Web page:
A literary event of the highest order, The Collected Stories of Richard Yates brings together Yates's peerless short fiction in a single volume for the first time.
Richard Yates was acclaimed as one of the most powerful, compassionate, and technically accomplished writers of America's postwar generation, and his work has inspired such diverse talents as Richard Ford, Ann Beattie, André Dubus, Robert Stone, and Kurt Vonnegut Jr. This collection, as powerful as Yate's beloved Revolutionary Road, contains the stories of his classic works Eleven Kinds of Loneliness (a book The New York Times Book Review hailed as "the New York equivalent of Dubliners") and Liars in Love; it also features nine new stories, seven of which have never been published.
Whether addressing the smothered desire of suburban housewives, the white-collar despair of Manhattan office workers, the grim humor that atts life on a tuberculosis ward, or the moments of terrified peace experienced by American soldiers in World War II, Yates examines every frayed corner of the American dream. His stories, as empathetic as they are unforgiving, are like no others in our nation's literature. Published with a moving introduction by the novelist Richard Russo, this collection will stand as its author's final masterpiece.
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Although nobody would describe the unflinching stories of Richard Yates as beach reading, a sunny day and a soothing breeze may provide the best possible antidote to the author's trademark gloom. But even if you open the book in the dead of winter, don't expect to put it down, for Yates will draw you in despite yourself. Like the English novelist Anita Brookner--or, more to the point, like his protégé Raymond Carver--he is attracted to small lives. And like a diviner, he seeks out and locates precisely those moments when this smallness is sensed by his characters.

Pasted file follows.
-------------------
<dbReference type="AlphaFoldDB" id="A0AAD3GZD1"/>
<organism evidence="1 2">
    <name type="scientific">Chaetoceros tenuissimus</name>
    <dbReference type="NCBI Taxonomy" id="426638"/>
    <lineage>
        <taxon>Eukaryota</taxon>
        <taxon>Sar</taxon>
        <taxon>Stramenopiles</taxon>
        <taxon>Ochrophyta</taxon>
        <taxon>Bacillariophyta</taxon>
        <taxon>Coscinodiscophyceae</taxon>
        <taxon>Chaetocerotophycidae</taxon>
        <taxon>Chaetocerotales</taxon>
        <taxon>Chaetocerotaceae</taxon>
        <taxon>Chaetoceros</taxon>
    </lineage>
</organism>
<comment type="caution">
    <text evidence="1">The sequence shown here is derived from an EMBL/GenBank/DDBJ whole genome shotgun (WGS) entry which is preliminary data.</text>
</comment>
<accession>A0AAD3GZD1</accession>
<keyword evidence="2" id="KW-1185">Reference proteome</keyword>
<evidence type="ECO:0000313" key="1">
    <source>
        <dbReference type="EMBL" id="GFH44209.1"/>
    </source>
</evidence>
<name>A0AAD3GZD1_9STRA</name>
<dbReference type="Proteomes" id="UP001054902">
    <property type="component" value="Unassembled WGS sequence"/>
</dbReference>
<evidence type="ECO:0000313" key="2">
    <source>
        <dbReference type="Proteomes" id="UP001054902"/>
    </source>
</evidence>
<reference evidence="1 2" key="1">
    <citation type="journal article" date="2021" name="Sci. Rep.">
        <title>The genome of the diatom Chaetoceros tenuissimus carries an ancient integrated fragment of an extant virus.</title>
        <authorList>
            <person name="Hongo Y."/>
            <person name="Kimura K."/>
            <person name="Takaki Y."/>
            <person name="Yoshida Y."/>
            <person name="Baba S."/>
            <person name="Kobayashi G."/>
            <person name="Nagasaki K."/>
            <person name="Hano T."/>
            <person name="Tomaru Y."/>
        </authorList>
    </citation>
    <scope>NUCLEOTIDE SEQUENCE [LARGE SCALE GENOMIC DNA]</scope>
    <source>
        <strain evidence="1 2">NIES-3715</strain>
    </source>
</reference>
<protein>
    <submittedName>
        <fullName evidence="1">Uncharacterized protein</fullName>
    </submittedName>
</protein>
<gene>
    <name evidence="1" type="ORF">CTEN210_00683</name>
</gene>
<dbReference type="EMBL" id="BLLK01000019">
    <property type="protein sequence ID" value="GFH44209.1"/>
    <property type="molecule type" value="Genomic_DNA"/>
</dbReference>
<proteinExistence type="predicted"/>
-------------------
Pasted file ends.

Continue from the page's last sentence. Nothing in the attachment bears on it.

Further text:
The protagonist of "The Canal," for example, spent most of World War II behind a desk, serving on the European front only during the final months of the conflict. At a postwar cocktail party, however, Miller and his wife encounter a former military officer, and the two begin to exchange stories. It turns out that the officer was decorated for valor in the very same battle that occasioned a major dressing-down for Miller. "I'll put it this way," he was told by his exasperated superior. "You give me more goddamn trouble than all the rest of the men in this squad put together. You're more goddamn trouble than you're worth. You got an answer for that?" Obviously he didn't--and still doesn't.
In an introduction to the 27 stories collected here, Richard Russo celebrates Yates's influence as a teacher at the Iowa Writer's Workshop. Any reader of Raymond Carver, to take just one conspicuous example, will recognize the atmosphere of lonely despair, coupled with small ambitions, that he absorbed from his mentor. It's a fascinating study in literary ancestry, and offers yet another reason to pick up this essential and long-overdue volume. --Regina MarlerAbout the Author:
Richard Yates was the author of the novels Revolutionary Road, A Special Providence, Disturbing the Peace, The Easter Parade, A Good School, Young Hearts Crying, and Cold Spring Harbor. He died in 1992.
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Book Description Henry Holt and Co., 2001. Book Condition: New. Brand New, Unread Copy in Perfect Condition. A+ Customer Service! Summary: ". . . Richard Yates sees deep into the knotty hearts of his people, a rare talent that keeps his work fresh and essential . . ." --Stewart O'Nan "Was there ever a writer who saw so clearly and depicted so faithfully the cracks in this broken world? . . ." --Michael Chabon. Bookseller Inventory # ABE_book_new_0805066934
Book Description Henry Holt and Co. Hardcover. Book Condition: New. 1st. Bookseller Inventory # DADAX0805066934
Book Description Henry Holt and Co. Hardcover. Book Condition: New. Bookseller Inventory # P110805066934